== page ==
"Natural England has worked in close partnership with the military on this project to ensure that they have been able to fulfil their responsibilities towards nature conservation at the same time as providing their training needs. This is a very special area for wildlife and it is a tribute to the Defence Training Estate that the natural environment has been given the prominence it has, alongside the training requirements."

    The Stanford Training Area is used for both live firing and non-firing training for 350 days each year. On average 80,000 troops use the area annually. It is envisaged that the new facilities will increase the quality, not the amount, of training carried out on the estate.

    The present training area comprises 17,346 acres (7,020 hectares) of freehold acquired by the War Department after the Second World War, and a further 3,200 acres (1,295 hectares), formerly parts of the Clermont and Hilborough Estates, which were acquired in 1987 along with the RAF airfields at Watton and Sculthorpe. This adds up to a total of 22,386 acres (9,060 hectares) of freehold with a further 5,215 acres (2,111 hectares) leased or licensed for Army training use. The whole is some 43 square miles (124 square kilometres) and represents over two per cent of the county of Norfolk.

    Within the training area, making up 30 separate lettings, there are 4,500 acres (1,821 hectares) of land licensed for arable farming. 15,000 acres (6,071 hectares) of land are licensed for grazing, of which 9,500 acres (3,845 hectares) is heathland holding up to 14,000 sheep in summer. In addition there are 4,200 acres (1,700 hectares) of woodland on the estate.

    Planning permission for the work at the Stanford Training Area was granted by Breckland District Council Planning Committee in August 2008. Natural England assent for the works was received prior to the planning committee decision. The work also included improvements to the northern and southern road infrastructure, replacement of the Bailey Bridge to sustain frequent usage by heavier vehicles, and improvements to the existing Westmere Forward Operating Base.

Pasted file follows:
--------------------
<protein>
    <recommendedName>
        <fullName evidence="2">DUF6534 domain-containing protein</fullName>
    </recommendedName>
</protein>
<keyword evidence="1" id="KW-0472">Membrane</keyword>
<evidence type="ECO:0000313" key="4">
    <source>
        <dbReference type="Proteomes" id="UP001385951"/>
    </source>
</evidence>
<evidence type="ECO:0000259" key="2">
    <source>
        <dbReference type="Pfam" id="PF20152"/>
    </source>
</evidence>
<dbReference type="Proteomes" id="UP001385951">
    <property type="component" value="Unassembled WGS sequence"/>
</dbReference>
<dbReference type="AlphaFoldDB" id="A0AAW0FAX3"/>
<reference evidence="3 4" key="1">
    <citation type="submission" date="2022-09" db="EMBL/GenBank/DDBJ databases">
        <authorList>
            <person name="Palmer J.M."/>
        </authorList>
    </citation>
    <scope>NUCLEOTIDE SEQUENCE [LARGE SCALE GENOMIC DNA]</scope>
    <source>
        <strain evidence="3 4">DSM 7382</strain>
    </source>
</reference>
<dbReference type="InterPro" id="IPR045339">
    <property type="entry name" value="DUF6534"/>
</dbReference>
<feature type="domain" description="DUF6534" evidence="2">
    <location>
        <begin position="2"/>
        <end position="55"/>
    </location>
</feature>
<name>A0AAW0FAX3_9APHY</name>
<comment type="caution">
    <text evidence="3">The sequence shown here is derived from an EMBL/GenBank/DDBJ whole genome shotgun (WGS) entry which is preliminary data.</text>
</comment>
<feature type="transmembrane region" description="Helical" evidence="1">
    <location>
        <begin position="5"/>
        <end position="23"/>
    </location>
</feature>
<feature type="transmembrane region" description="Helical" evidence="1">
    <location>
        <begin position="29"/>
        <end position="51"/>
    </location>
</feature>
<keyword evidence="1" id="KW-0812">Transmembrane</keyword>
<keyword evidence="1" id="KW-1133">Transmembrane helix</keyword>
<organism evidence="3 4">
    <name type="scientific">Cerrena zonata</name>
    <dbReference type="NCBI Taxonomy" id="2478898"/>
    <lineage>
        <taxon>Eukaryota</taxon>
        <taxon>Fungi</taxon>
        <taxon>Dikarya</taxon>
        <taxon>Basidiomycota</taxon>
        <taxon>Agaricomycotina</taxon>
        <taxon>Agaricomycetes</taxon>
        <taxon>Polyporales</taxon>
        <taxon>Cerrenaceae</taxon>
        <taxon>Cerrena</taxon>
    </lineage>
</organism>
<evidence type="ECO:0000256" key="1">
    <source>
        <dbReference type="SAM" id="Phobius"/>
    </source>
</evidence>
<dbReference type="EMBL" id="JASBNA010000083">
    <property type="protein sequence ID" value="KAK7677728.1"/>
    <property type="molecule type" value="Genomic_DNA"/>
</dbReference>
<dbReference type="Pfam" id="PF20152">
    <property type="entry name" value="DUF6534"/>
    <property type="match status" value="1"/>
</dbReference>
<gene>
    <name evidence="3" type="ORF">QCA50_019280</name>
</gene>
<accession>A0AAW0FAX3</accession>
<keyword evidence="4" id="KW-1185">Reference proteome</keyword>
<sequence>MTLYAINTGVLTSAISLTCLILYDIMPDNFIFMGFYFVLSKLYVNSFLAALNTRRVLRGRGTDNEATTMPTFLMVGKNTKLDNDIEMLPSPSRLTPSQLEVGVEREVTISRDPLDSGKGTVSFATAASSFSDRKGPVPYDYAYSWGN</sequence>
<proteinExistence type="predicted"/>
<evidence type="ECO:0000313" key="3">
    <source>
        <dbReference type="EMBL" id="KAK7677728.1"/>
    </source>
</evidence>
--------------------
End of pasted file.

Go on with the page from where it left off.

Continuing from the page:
Out of curiosity, was any thought given to building this facity at BATUS?

    Put the village on the banks of the banks of the South Saskatchewan river, add in some irrigated fields and canals/ditches and you've got a Helmandesque mini-green zone. Then run your battlegroups through as part of their work-up training.
     
  2. It's about time they found a good use for Bradford.
     
  3. Is this the German village (decorated with a leftover mix of Arabic and Serb shop signs last summer) upgraded, or a totally new Islamistani village?
     
  4. Once you have been exposed to the horrors of the women of Norfolk your ready for Afghanistan.
     
    • Like Like x 1
  5. Actually, it looks quite good:

    [​IMG]

    [​IMG]

    [​IMG]
     
  6. We're obviously planning to stay in hot countries for a while then!
     
  7. The campaign footing is being established slowly and surely but we are there for at least a generation.
     
  8. [​IMG]

    [​IMG]

    They could have provided that in Walsall or Bradford for a fraction of that!
     
  9. Not so much a hot sandy desert as a social and cultural one....
     
  10. The Gurkhas might improve the gene pool, though.